Saturday , October 16 2021

David Byrne charms Wellington with a perfect combination of old and new

Review: More than 20 years ago I told a friend about a song I would like to play at my funeral.

It was not a morbid conversation by any means, more understanding that I had discovered a poem I really loved and wanted to share.

The song was 1983 It must be the place (naive melody) By the American speaking band heads. This is one of their more accessible tracks, with simple, realistic words, far removed from the seemingly random words, composed of beloved songs from the late 1970s to the late 1980s.

David Byrne performs during Lollapaloosa Sao Paulo 2018.

GETTY photos

David Byrne performs during Lollapaloosa Sao Paulo 2018.

So, to hear David Biran's talkers celebrate this particular song as part of his American solo tour of Wellington's TSB on Tuesday night, made the experience almost different.

read more:
* David Byrne, who brought the Utopia tour to New Zealand
* Wellington places are too expensive for British comedian Michael McIntyre
* Listening to Message: Bell and Sebastien / Mount Irish / David Byrne

This song was one of the many concert highlights that relied on the stage performance like the song, a satisfying jolt.

David Byrne and his band appear during Lollapaloosa Sao Paulo 2018.

GETTY photos

David Byrne and his band appear during Lollapaloosa Sao Paulo 2018.

While the setlist contained a bunch of classic main talking, such as Once in a lifetime, through nowhere, burning the house and Slippery people Biran, 66, was not pleased with the "tours of retirement".

His willingness to try anything, and to cooperate openly in a spectacular range of artistic fields, makes him the most creative force of modern music.

The New Zealand kambra itself opened the show, setting the perfect tone, with a light tone (and I'm sorry, I hate to say it) that dictated X / Boomer's audience for what was to come. Her ripeness and confidence shone, with energetic singing and dancing reminiscent of Bjork and Lady Gaga.

The New Zealand singer Kimberra was David Byrne's opening game in Wellington.

N / A

The New Zealand singer Kimberra was David Byrne's opening game in Wellington.

Byrne went on stage alone, for his legendary concert concert in 1984 Stop doing it sense. Decades may have passed, but his commitment to the goal should be applauding – and it was. With full force and faith in the material of Biran and in the gray and dressed army of support artists – singers, dancers, percussionists – completely natures all aspects of the show.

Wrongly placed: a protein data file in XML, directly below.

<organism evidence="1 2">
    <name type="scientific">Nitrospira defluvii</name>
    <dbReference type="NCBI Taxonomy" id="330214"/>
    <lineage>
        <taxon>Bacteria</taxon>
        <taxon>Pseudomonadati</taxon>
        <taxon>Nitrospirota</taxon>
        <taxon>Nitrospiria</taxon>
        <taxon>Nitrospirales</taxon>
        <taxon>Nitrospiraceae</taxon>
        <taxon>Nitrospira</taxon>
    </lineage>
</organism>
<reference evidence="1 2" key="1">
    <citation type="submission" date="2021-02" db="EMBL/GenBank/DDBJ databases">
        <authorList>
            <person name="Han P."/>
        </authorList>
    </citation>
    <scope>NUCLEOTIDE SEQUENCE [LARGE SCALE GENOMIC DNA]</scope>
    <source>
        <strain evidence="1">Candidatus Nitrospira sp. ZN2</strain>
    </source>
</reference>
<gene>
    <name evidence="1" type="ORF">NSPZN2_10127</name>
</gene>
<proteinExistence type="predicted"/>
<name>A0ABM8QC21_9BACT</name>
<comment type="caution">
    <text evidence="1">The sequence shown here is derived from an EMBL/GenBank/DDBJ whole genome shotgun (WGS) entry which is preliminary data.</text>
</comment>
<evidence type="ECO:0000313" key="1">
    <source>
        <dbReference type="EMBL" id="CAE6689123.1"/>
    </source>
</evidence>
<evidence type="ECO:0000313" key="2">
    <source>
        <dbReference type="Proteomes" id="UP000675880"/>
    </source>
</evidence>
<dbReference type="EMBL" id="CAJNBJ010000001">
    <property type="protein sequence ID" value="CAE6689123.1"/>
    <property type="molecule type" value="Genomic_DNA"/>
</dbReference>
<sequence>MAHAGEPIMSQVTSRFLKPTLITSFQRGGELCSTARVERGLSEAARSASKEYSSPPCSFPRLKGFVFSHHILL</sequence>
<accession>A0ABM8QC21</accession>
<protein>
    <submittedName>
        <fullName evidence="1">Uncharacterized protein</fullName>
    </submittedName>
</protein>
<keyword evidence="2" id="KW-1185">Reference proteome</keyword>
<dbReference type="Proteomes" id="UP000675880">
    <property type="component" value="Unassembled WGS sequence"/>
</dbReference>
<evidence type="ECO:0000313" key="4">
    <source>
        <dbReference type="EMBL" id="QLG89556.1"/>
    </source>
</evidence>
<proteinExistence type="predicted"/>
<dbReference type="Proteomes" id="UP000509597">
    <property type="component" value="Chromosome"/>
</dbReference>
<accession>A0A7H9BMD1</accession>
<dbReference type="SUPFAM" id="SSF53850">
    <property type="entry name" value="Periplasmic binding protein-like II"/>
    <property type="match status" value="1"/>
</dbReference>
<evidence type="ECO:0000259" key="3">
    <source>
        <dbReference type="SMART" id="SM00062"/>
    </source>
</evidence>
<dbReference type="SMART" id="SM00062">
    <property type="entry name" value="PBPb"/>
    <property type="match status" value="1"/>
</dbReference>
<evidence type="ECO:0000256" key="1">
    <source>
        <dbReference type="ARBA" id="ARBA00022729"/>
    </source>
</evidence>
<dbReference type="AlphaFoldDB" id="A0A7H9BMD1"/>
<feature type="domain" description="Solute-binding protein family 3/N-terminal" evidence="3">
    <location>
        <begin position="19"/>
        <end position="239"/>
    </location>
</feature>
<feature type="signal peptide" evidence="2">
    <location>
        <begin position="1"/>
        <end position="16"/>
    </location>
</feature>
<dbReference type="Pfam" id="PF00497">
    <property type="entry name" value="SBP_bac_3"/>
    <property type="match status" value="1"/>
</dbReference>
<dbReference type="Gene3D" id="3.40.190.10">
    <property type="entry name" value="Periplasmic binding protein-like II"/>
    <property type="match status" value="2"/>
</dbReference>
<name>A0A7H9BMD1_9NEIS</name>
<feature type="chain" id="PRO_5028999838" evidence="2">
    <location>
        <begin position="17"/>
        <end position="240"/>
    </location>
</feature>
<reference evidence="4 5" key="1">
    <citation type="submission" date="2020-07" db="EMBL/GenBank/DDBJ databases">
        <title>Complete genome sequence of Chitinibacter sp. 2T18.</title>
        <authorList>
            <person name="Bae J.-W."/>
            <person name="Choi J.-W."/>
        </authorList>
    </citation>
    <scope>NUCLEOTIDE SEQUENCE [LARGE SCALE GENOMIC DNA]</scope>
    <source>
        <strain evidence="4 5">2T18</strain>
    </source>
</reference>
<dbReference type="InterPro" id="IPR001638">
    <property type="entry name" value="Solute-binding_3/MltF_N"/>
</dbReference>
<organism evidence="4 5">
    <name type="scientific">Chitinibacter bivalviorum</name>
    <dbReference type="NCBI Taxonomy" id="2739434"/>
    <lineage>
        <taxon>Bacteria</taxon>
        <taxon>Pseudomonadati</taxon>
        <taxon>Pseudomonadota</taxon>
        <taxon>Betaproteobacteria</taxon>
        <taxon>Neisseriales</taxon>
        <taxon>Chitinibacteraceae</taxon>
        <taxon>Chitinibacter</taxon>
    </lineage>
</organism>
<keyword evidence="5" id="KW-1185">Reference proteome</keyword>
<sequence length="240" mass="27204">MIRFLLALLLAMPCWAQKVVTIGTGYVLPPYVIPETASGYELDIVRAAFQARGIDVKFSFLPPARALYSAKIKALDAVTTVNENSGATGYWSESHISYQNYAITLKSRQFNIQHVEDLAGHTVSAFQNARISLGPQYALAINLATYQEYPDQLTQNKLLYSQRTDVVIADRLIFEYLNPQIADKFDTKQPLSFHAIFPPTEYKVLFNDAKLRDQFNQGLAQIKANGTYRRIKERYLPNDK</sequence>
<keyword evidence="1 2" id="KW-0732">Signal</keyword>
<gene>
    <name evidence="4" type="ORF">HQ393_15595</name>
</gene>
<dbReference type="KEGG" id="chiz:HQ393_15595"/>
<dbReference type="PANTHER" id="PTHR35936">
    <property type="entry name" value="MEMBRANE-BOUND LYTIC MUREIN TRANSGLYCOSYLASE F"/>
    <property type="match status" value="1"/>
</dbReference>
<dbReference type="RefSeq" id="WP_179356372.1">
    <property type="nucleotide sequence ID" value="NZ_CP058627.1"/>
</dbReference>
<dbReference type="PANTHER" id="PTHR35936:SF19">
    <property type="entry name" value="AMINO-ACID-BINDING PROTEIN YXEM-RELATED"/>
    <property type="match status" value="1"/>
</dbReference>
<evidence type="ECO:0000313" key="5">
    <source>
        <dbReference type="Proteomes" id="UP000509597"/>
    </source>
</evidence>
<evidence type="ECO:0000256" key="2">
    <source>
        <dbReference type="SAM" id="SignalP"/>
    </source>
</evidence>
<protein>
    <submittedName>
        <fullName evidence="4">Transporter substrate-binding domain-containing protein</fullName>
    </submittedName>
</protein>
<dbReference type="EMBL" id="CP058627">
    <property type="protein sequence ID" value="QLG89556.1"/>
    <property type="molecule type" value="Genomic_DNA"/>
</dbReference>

An enthusiastic cyclist, Biran especially mentioned the trip to the oriental parade, before opening another energetic number.

The feature of the show is the constant movement of the musicians who are all standing during the show. Biran tells a story, tells about how many people do not believe that all the voices come from the staff on the stage. Then he demonstrates how the show works, with the gradual accumulation of instruments, from drums, to show that it is not smoke and the appearance of effort. It's world-class players doing what they do best.

Biran is a rare hybrid. Some nerd class, some TED talking, some showman, some crazy scientist. There is no other player like him.

Wellington's concert was Biran and his team's 139th concert this year (I hope I counted correctly). Let it sink. They have been in motion around the world since March. This cruel schedule could spill most of the musicians, but not Byrne and the other 11 on stage with him.

It is fresh, inspiring and honest and entertaining.

A tour of Dyer Byrne's American Utopia takes place at the Horenz Arena in Christchurch on Thursday and Oakland.

The world tour ends with four performances in Australia, and the last in Adelaide on 25 November. Byrne and his band had made a good profit by then.

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